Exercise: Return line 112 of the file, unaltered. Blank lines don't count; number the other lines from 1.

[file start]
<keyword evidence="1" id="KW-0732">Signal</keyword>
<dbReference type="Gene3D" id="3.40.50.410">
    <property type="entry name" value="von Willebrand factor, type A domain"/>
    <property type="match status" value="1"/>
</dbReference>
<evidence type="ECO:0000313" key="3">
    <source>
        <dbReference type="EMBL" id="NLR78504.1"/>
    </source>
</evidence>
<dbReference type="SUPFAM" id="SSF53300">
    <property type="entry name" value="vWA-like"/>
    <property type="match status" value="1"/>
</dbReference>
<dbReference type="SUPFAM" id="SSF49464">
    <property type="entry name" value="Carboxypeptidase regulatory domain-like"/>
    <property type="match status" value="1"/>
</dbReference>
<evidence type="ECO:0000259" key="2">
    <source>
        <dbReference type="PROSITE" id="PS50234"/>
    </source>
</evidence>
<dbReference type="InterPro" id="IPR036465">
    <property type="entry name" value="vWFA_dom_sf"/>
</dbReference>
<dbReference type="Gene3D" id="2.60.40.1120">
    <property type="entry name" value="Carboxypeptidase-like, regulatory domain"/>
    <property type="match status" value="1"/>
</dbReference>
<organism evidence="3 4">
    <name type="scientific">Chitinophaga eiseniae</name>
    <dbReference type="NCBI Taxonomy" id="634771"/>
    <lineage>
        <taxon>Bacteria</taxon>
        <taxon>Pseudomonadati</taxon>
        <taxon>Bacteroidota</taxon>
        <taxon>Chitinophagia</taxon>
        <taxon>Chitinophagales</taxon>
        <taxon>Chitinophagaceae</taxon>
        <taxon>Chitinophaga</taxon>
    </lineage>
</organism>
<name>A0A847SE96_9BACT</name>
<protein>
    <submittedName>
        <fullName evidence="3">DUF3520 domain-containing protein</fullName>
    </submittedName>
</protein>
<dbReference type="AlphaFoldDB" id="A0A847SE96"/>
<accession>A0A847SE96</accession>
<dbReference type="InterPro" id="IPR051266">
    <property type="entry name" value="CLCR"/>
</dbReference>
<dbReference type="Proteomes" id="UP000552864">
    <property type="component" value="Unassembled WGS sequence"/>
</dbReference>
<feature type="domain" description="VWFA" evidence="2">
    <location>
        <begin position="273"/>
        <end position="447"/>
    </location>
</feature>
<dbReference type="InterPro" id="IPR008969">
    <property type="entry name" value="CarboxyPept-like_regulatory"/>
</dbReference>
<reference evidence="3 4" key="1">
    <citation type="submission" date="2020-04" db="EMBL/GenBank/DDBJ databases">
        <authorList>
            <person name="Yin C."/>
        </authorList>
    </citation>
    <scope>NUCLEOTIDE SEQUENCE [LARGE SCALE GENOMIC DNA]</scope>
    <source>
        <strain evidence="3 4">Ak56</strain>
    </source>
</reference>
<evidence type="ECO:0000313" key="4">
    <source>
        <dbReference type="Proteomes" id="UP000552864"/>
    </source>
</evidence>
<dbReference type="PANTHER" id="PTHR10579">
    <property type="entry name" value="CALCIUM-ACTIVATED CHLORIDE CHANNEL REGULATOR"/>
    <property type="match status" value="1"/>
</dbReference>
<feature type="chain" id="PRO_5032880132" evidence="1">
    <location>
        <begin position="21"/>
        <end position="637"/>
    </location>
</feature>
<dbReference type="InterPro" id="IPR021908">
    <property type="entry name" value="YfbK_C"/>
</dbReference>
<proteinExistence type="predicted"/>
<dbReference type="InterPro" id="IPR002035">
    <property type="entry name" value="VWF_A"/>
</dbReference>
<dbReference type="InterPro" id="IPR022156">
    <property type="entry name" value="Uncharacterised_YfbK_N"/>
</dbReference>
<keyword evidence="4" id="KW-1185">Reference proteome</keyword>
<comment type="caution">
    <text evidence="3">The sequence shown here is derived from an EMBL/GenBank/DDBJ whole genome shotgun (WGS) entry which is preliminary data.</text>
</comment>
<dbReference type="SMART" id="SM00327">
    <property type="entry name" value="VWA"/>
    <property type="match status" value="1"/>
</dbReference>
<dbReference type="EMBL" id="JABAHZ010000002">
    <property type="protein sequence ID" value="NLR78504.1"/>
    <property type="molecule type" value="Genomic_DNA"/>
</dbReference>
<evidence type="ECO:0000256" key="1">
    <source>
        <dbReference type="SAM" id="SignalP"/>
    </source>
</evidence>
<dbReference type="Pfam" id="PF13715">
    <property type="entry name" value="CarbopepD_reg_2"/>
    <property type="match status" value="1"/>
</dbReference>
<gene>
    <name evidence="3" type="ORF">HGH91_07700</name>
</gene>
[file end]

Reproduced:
    <property type="protein sequence ID" value="NLR78504.1"/>